Two media analysts believe Amazon is likely aiming to add between 3 million and 5 million new subscribers globally on the strength of “Rings of Power.” Another analyst thought that number could be as high as 10 million, while an insider at a competing service thought that 4.5 million new subs that stay with Prime for 12 months would be considered a win.

Audience engagement

Since Amazon isn’t focused on traditional outcomes like viewership for advertisers or driving up subscriber numbers, building audience engagement and buzz will be a key factor to funnel streaming viewers to Prime product sales, which is one of Amazon’s main underlying goals.

Here, the tech giant is already off to a strong start. “The Rings of Power” is the most-anticipated show debut in Amazon Prime Video’s history, according to Whip Media’s TV Time analysis of its 21 million users (TV Time tracks both the number of followers a title attracts within the app and viewer interest as users can mark within the app if they intend to watch a given title). Sixteen days out from its release, “Rings” was lapping other major Prime Video original hits “The Wheel of Time,” “Jack Ryan,” “Reacher” and “The Boys” in terms of user anticipation in the same pre-release span.

Critical Reception (and Awards)

Another factor in the show’s success is just how well it’s embraced by critics — as well as members of the Television Academy. The original “Game of Thrones” snagged 59 Emmys and 160 total nominations over its eight-year run — and Salke and Co. are eager to match or even outdo HBO’s new spinoff series “House of the Dragon.”

As of this writing, “The Lord of the Rings: The Rings of Power” holds an 87% score on aggregate review site Rotten Tomatoes based on 79 critic reviews, just above the 83% grade for “House of the Dragon.” On Metacritic, the show also edges out its HBO rival, with a 71/100 score compared to 68/100 for “House of the Dragon.” There are no “negative” reviews for “The Rings of Power” as classified by Metacritic so far.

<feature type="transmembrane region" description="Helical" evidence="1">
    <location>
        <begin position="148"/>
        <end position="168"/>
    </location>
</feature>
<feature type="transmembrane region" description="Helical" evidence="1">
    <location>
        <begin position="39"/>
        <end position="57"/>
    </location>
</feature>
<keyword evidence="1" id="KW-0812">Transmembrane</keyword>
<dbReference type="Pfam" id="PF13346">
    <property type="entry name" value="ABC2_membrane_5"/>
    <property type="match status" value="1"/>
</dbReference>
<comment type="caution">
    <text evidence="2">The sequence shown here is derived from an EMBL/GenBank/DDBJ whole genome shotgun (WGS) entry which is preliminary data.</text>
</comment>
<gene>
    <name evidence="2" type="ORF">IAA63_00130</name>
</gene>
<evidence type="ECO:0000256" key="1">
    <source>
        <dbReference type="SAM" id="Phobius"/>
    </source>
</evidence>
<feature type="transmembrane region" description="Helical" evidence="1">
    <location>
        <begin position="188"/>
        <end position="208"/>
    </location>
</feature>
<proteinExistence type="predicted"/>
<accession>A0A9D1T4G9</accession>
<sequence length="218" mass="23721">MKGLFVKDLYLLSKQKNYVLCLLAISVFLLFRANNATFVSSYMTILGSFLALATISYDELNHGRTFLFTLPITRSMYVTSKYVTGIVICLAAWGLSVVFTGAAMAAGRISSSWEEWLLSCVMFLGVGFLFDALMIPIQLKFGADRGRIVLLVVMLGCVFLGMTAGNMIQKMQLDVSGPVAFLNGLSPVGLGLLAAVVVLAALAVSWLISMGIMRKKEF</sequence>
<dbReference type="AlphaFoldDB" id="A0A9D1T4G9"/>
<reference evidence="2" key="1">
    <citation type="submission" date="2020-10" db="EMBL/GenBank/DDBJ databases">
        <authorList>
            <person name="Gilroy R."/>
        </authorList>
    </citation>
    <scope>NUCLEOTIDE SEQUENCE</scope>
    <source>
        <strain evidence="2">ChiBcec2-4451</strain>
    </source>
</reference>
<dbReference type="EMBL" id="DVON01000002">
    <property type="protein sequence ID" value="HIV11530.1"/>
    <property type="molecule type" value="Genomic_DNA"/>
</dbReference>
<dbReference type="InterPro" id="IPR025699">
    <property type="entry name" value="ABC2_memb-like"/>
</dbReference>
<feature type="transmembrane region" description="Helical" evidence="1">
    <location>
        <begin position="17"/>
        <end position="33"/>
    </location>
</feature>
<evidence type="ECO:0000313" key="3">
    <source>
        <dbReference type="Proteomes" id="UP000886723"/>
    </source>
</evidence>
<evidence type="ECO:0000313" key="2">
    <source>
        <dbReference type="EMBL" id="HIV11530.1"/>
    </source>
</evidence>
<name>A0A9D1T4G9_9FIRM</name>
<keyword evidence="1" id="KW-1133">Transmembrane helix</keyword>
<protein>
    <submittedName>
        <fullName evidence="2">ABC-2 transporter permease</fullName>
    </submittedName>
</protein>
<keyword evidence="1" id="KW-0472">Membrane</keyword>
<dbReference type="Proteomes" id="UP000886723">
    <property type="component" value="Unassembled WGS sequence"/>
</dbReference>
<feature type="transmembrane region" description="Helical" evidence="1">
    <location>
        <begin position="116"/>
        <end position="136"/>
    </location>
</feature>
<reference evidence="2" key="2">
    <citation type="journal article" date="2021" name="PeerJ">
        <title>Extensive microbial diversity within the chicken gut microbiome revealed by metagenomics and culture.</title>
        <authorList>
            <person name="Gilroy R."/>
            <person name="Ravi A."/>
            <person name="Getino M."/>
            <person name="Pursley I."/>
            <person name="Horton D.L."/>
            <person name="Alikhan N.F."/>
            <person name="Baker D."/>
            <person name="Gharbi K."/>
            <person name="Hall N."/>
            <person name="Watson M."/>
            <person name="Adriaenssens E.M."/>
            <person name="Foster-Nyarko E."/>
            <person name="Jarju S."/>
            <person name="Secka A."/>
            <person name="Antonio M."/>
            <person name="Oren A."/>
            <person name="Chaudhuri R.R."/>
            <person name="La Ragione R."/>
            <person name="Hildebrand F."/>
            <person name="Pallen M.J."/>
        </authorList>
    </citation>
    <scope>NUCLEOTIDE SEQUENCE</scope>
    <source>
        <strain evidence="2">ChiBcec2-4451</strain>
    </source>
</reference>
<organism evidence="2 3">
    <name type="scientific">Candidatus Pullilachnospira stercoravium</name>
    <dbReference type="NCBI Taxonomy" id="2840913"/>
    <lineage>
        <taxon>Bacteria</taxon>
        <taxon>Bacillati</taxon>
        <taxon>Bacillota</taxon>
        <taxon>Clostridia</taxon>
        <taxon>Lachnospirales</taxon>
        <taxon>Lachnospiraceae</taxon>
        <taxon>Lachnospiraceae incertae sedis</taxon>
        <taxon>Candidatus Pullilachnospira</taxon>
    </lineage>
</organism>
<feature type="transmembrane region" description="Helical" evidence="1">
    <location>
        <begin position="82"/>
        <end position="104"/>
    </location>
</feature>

Katz has laid out the landscape intelligentl, but, honestly, for the most part it’s moot.  The series already has a five-season commitment and production on season two is already set for next month.  In all, more than $1B has been committed to production.  We already covered on Monday how ubiquitous promotion is elsewhere in the Amazon family; you can’t avoid a splash ad when you order diapers for delivery and it’s likely the box in comes in will feature the show’s logo.  I haven’t been to Whole Foods lately, but I wouldn’t be surprised if a ring-shaped gluten free cereal with the 365 brand turns up at some point.

It’s been said by many in the know that Bezos started Prime Video strictly because he wanted to win awards.  Well, thanks to Casey Affleck’s performance in MANCHESTER BY THE SEA, his studio has won a Best Actor Oscar, and both TRANSPARENT and THE MARVELOUS MRS. MAISEL have won multiple Golden Globes awards.   Early returns would suggest a few more are ahead.

And, besides, Jeff WANTS to make LORD OF THE RINGS.   While he’s stepped down as active CEO, it’s still very much his sandbox.  And as Prime will ultimately share only what they want us to know, it’s doubtful any objective data will emerge to challenge the validity of his decision.

Put this in perspective.  Based upon the ratio of investment to his net worth, Bezos is risking only slightly more on this production as I’m putting down on my fantasy football team this weekend.  And, frankly, he’s recruited better talent than I’m likely to get with the eleventh pick in my snake draft.

Oh, speaking of football…that’s Jeff’s other passion.  His current squeeze, Lauren Sanchez, used to cover NFL games for FOX.  Now she just covers (or uncovers, depending upon which tabloid you read) Jeff’s ass.  Thursday Night Football is also getting a big push and investment.

So watch if you choose; I’ll probably check it out at some point.  And yes, we’ll follow its trajectory; it’s a big enough deal to warrant it.  But to the J who arguably has more influence over media these days than that other J, what we think won’t matter much.

Maybe he’ll develop an interest in game shows at some point.

Until next time…